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Ten Reasons Why CIOs Fail

By Dennis McCafferty  |  Posted 03-29-2013
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Failing to Set Limits  While user feedback is helpful, you can't allow non-stop “tweak” suggestions to derail a project’s release date.

Although estimates run the range, as many as seven of 10 IT projects fail, according to industry research. If you and your IT teams are linked to more than your fair share of these, you'll likely be perceived as a failure as well. That's not exactly conducive toward getting promoted or receiving a decent raise, and you could get fired as a result. The following top 10 list from Janco Associates illustrates the many reasons why top technology managers stumble out of the gate—and how to avoid this fate. Many of these reasons are based upon a CIO's lack of adequate oversight over tech projects. Others demonstrate shortcomings in accountability to users and stakeholders. And then there are the classic lapses in personal style and communications that will derail the career of any leader. If there's a common theme here, it's that a high-performing CIO doesn't have to possess great tech talent. He simply has to get the very best out of the tech talent that he does have.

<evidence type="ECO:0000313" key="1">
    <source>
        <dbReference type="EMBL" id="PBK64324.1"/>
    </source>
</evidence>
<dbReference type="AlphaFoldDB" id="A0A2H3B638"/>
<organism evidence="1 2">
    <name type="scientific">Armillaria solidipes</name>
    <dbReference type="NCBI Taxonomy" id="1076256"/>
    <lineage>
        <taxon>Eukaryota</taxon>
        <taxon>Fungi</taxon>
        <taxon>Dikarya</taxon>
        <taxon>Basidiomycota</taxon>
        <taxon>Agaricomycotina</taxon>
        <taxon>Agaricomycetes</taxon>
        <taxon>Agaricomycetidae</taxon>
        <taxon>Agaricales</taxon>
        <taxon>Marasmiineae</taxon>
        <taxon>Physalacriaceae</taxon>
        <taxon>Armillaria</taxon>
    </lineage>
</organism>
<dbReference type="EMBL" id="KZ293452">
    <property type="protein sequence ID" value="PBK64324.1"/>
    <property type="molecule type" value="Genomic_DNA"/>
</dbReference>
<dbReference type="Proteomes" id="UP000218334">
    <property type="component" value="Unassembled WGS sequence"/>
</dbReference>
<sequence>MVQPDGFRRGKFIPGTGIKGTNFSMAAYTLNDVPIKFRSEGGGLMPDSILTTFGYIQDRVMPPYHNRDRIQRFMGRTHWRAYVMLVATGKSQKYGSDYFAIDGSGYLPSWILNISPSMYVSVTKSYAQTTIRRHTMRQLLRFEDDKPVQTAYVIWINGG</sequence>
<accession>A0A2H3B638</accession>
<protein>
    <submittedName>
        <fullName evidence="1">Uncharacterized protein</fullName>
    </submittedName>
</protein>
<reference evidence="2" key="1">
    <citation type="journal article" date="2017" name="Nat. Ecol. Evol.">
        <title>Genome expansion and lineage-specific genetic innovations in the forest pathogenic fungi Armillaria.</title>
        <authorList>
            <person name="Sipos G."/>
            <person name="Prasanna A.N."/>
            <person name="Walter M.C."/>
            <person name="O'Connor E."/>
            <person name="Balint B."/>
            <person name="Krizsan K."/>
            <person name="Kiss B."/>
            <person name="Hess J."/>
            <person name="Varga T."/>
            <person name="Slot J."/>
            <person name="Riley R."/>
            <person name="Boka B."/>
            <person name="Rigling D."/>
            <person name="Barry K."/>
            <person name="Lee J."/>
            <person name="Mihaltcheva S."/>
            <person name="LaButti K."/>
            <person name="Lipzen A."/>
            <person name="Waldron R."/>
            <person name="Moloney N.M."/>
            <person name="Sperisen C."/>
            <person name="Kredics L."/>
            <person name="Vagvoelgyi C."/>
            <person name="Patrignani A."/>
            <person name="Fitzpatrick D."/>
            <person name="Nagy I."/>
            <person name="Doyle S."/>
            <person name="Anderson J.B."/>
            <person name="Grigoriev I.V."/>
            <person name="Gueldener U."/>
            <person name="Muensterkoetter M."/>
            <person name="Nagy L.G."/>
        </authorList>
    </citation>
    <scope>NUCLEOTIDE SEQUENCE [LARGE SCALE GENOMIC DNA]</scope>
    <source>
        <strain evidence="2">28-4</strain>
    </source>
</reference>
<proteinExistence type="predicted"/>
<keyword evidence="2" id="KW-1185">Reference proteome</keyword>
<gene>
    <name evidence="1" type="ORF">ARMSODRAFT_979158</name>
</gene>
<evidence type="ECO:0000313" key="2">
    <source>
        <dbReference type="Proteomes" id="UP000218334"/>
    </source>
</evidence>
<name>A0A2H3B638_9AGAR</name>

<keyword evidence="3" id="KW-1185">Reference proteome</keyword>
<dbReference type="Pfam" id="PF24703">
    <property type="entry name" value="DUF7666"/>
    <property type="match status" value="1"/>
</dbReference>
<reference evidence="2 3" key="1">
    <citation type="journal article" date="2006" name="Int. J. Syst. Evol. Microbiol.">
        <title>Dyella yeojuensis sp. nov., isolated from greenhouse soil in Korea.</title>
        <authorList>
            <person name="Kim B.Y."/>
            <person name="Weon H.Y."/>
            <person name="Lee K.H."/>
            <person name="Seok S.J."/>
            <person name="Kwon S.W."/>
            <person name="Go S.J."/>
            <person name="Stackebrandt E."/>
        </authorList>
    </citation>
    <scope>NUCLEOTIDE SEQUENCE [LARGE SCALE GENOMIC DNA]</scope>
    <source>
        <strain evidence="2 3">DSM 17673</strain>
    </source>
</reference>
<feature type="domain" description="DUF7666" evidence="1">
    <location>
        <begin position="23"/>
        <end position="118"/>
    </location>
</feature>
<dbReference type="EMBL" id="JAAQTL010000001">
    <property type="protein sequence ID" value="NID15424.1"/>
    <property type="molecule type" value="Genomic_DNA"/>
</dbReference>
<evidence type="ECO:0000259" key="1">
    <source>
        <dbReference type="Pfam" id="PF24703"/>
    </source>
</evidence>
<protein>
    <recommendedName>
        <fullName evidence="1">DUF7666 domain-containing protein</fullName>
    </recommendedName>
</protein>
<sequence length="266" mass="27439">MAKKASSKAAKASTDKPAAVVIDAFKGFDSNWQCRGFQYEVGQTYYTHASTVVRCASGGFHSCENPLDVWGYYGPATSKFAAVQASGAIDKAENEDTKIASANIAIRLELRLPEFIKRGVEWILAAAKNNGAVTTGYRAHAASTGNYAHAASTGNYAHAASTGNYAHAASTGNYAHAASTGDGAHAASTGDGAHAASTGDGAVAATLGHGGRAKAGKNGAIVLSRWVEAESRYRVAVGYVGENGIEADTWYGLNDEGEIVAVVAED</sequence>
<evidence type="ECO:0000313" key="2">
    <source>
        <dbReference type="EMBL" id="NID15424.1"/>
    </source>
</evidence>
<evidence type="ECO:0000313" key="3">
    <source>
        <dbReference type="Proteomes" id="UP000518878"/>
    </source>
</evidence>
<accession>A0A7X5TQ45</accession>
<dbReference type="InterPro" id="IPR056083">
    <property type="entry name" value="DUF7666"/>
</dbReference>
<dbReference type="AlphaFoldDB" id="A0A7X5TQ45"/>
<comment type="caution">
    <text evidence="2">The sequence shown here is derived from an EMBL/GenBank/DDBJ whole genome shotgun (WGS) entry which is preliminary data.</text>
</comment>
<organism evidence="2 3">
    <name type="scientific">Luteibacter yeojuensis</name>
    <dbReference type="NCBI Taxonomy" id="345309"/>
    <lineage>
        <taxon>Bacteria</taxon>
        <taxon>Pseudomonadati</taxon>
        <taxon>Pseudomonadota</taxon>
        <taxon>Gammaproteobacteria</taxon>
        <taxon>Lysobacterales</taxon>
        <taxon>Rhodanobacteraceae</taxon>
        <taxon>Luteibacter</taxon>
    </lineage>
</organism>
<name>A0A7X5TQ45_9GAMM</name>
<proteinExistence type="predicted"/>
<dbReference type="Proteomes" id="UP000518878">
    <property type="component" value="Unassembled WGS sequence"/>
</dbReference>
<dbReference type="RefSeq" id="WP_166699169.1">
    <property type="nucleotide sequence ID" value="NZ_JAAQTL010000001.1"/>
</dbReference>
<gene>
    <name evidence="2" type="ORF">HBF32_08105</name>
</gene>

Dennis McCafferty is a freelance writer for Baseline Magazine.
 
 

 

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